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I am broadly interested in the evolution and neuroethology of cognitive abilities. What are the cognitive capabilities of animals with very small brains? How are complex cognitive abilities (e.g. emotions, metacognition, social learning, consciousness) accomplished by the brain? What neural circuitry is required for these cognitive phenomena?

Studies of invertebrates have long provided a valuable perspective for comparative cognition and indeed have been invaluable for our progress in the neurosciences. Insects, in particular, are wonderful model systems to explore complex cognitive phenomena because of their large repertoire of sensory and behavioural adaptations and relatively small nervous systems. To better understand complex cognition, it will take both determining the neurocircuitry necessary for the fundamental elements of complex cognition and modelling such behaviour on a whole neural system level.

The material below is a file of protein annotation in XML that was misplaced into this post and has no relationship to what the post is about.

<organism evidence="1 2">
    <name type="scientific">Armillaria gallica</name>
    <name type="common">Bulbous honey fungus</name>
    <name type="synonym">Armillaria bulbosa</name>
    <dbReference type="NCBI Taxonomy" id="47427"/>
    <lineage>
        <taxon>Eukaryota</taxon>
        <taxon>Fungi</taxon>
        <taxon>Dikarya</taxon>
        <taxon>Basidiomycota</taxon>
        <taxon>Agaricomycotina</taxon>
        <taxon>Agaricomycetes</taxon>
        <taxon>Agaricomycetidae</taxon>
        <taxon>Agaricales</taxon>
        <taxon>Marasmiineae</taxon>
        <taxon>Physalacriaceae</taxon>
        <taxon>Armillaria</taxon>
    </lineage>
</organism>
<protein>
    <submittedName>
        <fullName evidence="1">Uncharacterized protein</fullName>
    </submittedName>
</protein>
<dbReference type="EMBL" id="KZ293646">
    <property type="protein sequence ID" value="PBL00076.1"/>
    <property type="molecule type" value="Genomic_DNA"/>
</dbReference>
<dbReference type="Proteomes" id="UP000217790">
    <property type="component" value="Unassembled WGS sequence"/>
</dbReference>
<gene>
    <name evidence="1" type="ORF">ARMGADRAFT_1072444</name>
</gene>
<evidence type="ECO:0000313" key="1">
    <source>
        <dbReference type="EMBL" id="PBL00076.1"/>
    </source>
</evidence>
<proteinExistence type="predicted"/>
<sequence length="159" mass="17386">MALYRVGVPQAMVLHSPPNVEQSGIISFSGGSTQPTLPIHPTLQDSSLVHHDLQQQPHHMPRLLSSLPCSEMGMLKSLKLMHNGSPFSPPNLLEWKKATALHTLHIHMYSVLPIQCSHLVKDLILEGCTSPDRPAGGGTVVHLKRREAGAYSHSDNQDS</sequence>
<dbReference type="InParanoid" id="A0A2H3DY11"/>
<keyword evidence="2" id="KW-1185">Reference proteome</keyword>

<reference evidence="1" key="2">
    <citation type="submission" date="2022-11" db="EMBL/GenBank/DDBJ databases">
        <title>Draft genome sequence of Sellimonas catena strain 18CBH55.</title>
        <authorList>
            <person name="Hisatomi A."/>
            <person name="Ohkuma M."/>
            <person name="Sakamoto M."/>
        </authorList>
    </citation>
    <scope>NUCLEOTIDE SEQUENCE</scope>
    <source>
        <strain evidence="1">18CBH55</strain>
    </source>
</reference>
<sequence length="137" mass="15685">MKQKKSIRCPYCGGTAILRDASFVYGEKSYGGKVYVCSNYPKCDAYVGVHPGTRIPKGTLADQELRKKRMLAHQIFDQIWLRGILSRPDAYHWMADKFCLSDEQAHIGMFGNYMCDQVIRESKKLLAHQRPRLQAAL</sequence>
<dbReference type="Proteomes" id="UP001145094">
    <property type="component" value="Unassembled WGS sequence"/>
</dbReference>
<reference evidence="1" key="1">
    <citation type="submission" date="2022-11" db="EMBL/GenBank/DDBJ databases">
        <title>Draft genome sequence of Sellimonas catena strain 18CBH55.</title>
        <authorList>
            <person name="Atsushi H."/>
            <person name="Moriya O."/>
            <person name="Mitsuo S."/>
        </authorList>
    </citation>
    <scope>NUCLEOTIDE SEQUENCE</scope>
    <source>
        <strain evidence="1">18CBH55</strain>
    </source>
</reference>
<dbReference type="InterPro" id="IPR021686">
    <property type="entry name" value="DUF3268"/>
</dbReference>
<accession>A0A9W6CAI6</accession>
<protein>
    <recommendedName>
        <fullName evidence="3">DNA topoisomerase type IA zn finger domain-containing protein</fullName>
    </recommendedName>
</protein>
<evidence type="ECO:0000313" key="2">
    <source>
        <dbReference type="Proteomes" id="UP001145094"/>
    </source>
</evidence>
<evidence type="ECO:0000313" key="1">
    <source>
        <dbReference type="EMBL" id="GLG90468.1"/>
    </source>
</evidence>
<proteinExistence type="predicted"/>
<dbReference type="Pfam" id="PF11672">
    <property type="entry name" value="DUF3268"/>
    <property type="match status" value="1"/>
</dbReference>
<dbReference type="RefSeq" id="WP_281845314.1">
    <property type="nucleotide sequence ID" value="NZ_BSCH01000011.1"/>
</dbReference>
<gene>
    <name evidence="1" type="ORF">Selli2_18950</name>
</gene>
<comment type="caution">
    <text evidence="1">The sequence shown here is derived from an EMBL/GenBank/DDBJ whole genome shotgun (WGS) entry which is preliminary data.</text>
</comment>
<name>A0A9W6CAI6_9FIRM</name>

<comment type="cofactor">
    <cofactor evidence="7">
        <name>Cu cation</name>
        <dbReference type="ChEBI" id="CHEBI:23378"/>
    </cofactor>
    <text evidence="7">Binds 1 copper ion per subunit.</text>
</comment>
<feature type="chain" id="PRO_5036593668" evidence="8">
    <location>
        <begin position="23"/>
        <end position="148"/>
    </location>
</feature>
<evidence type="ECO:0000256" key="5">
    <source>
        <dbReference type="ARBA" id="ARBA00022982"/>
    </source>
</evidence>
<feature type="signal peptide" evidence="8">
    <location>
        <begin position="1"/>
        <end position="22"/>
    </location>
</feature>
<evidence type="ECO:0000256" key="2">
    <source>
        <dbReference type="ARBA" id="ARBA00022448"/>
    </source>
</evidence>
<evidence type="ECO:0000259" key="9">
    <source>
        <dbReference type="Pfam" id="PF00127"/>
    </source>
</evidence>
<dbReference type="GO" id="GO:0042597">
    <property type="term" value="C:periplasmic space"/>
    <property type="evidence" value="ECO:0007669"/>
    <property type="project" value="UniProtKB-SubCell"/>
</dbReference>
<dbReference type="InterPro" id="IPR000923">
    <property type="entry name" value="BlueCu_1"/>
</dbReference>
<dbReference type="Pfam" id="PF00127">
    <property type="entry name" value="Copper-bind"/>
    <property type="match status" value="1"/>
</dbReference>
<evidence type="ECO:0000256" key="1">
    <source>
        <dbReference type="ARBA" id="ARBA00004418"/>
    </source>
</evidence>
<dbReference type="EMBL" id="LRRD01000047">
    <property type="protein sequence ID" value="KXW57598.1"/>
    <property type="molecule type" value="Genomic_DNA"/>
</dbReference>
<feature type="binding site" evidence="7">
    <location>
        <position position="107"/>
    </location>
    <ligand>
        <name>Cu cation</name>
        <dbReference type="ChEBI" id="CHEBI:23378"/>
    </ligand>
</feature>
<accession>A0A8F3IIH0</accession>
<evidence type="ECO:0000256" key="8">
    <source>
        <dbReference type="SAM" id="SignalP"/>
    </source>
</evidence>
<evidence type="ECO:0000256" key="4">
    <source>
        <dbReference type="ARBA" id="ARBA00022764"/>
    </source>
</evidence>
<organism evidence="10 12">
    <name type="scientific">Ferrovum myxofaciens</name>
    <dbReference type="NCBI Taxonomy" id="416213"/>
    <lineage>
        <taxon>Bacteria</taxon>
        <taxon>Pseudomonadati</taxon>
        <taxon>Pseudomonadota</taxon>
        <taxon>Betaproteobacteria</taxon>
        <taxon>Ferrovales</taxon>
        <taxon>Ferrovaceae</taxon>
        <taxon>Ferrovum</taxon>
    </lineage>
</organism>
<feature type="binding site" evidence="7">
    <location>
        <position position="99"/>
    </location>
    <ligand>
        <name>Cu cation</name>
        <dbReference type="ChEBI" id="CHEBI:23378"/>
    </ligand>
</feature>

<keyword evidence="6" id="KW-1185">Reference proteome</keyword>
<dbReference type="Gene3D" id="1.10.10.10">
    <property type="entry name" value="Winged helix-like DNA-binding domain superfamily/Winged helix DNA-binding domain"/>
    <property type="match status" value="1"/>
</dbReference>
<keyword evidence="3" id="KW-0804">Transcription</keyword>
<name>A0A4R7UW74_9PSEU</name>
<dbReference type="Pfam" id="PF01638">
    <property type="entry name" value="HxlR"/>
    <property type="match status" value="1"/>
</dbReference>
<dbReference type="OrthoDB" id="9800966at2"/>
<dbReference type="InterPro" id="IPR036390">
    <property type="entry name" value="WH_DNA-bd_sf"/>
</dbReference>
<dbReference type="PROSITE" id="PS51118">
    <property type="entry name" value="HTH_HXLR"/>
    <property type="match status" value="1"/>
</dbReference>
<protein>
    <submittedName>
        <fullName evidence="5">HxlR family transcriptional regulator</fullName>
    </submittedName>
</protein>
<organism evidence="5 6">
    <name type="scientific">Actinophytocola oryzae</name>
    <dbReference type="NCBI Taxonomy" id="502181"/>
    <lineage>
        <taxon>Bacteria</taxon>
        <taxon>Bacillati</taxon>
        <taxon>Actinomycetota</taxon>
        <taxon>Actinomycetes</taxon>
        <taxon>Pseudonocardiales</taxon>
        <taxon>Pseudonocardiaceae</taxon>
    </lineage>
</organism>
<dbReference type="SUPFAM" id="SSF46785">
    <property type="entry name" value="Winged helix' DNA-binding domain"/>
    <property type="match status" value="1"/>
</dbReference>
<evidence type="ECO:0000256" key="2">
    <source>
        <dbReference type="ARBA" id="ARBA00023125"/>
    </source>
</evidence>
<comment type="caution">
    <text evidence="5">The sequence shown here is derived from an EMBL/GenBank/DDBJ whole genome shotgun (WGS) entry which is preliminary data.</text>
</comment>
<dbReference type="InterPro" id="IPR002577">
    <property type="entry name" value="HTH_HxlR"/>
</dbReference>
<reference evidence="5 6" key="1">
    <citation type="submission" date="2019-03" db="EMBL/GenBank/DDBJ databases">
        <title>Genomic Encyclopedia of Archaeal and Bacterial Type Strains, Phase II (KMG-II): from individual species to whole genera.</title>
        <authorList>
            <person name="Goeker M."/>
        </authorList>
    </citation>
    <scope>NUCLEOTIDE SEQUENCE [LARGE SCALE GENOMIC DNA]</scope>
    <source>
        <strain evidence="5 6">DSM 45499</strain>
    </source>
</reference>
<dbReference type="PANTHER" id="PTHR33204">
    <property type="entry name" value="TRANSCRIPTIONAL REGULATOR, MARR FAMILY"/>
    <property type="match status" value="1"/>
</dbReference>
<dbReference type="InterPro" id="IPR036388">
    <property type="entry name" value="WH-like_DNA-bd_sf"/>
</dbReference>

At Queen Mary University of London, I am using immunohistochemistry, pharmacology, RFID tracking, radar, modelling, computational analyses, and behavioural experiments in the lab and field to explore the vast world of miniscule brains.


  • –present
    Research Fellow, Queen Mary University of London